“I have a severe distrust, admittedly, for the entertainment world,” he said. “It’s changing and it’s never been gentle. In a weird way it felt like I’d come through so much, but I didn’t want to celebrate it with fast friends, new friends. I wanted to go back to my roots and have people be proud of me where I come from. When I went back I felt crazy. I felt pretty battered after living in New York for 13 years and limping back to this small town, where everything closes at 6.30 at night and there’s two pubs, I felt like an alien, man. In a good way.”

Then, it really was all about the bike. McCarthy, determined to embrace his one-man mission, put almost 6,000 miles on the clock as he traversed the west coast of the US. All the while, the ideas were percolating as he confronted the reality of spending time alone.

“My motorbike, actually, was very helpful,” he said. “I rode my bike down the coast and returned to the sea, where my life really started. I was born near the ocean. The song, Walkabout, is about me admitting to myself that I had no idea where I was going: ‘In the arms of the sea, where my tired head carried me.’

“It’s so easy to keep yourself numb, with your laptop, or your phone, or your Instagram or whatever. Whatever’s at your fingertips. Louis CK was on the Conan O’Brien show and he was talking about the ache that people feel, when you’re sitting by yourself and you want to pick up the phone to avoid that ache. That ache is actually a big part of life.

“In modern times we’re running away from that aspect of life. The motorbike allowed me to face that ache. I went from northern California all the way down to the desert, to the Joshua Tree and into Mexico. All they way up to glaciers in Alaska, near Russia.”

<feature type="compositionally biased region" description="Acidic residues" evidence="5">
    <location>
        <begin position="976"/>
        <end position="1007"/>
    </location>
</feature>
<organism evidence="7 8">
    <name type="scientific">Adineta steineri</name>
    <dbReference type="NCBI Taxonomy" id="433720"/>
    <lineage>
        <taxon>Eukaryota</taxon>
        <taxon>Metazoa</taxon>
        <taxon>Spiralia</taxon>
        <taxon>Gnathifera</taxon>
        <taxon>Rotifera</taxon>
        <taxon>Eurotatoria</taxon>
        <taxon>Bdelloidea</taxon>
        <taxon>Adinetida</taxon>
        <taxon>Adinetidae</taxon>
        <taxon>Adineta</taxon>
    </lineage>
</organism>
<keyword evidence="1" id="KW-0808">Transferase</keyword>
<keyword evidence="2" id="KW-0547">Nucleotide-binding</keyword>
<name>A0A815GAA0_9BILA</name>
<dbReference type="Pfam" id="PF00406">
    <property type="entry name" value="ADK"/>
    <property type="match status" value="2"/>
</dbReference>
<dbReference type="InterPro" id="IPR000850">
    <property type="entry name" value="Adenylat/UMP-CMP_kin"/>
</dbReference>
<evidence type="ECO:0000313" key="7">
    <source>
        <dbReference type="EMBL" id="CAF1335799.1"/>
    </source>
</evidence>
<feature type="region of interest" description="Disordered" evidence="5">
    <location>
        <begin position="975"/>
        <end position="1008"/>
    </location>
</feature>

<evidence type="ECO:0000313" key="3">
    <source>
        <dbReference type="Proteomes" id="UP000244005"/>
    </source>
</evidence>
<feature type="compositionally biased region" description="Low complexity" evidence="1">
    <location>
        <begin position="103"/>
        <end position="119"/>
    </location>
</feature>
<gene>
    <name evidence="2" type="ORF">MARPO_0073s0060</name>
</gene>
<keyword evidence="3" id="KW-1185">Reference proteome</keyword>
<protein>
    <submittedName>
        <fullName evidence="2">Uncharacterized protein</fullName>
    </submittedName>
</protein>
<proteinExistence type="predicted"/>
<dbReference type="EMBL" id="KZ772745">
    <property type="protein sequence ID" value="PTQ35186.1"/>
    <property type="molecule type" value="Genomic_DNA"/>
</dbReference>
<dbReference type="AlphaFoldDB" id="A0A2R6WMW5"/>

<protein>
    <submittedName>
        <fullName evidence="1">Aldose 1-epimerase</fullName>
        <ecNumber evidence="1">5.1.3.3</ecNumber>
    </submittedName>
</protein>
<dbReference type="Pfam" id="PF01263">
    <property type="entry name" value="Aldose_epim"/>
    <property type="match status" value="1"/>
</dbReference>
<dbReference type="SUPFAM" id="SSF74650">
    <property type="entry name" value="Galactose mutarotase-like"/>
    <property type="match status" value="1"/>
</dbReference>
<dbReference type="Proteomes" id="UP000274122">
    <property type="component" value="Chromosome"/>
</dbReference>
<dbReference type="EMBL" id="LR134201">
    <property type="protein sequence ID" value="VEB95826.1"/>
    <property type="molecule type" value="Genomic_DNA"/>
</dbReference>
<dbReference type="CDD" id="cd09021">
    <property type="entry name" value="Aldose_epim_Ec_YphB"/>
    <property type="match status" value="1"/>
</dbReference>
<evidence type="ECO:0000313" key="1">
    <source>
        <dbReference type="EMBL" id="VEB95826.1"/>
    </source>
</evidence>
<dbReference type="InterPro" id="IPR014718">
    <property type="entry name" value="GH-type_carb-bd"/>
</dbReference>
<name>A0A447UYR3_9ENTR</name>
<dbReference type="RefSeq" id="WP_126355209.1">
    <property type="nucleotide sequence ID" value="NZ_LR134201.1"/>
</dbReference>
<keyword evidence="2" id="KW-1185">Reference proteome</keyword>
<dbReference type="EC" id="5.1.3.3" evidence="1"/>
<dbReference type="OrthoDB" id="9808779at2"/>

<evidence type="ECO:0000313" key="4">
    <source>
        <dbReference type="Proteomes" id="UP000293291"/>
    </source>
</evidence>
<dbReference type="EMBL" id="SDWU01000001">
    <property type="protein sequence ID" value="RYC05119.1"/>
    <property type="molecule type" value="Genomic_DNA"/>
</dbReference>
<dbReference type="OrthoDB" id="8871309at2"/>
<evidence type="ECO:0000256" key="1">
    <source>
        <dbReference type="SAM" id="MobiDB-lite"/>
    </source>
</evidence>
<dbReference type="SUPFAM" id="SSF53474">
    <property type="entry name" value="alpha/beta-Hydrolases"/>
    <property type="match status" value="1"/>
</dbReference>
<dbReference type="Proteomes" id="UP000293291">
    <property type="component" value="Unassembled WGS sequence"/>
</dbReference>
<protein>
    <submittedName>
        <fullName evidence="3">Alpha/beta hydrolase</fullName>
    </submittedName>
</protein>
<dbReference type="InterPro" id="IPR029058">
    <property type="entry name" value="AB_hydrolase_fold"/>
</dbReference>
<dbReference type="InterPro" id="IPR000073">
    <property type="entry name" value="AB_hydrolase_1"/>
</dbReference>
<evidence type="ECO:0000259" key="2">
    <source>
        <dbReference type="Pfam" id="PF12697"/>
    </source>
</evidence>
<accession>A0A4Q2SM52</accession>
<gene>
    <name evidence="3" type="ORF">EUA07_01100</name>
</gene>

Sanderson and Allen, meanwhile, had been working on demos of their own, inspired by the many people the band had encountered on tour. When Augustines reconvened at Temperamental Recordings in Geneseo, New York, Sanderson was determined to make a record “with other people in mind”. McCarthy had come to the same conclusion, and Allen has since described the sessions as being like a “music factory”.

“What the press doesn’t know is the kind of emails that I receive, and the kind of things that people tell me about their lives,” McCarthy said. “No-one likes a bully, you know? I was hearing all these voices wherever we toured, from people who had been through so much and were sharing things with us. Those people’s faces and their stories were really fresh in our minds. We purposely got off the road for about two weeks and went directly into this studio to record. We didn’t want to forget the people.”

‘Augustines’ is the result. Co-produced by Peter Katis, who has previously helmed albums by the National, Frightened Rabbit and Interpol, it’s a huge, sweeping rock record, one that is muscular in its delivery and unashamedly upbeat. To find this sound, to pin down his next move, McCarthy had to get well and truly lost.

“It was like a roman candle in the night, we just needed to light it up,” McCarthy said. “We fired off everything we could, from a capella and choir music to like, a little bit more of a robust guitar sound, way more piano. Loneliness, exuberance, celebration. We covered a lot.”

Augustines UK & Ireland Tour Dates are as follows

Thu April 10 2014 - LEEDS Cockpit
Fri April 11 2014 - GLASGOW Arches
Sat April 12 2014 - GATESHEAD The Sage Gateshead
Mon April 14 2014 - LONDON KOKO
Wed April 16 2014 - MANCHESTER Academy 2
Thu April 17 2014 - BRISTOL Bristol Trinity
Sat May 10 2014 - SHEFFIELD Plug
Sun May 11 2014 - NOTTINGHAM Rescue Rooms
Mon May 12 2014 - OXFORD O2 Academy Oxford
Wed May 14 2014 - LIVERPOOL East Village Arts Club
Thu May 15 2014 - EDINBURGH Liquid Room
Fri May 16 2014 - BIRMINGHAM The Temple at The Institute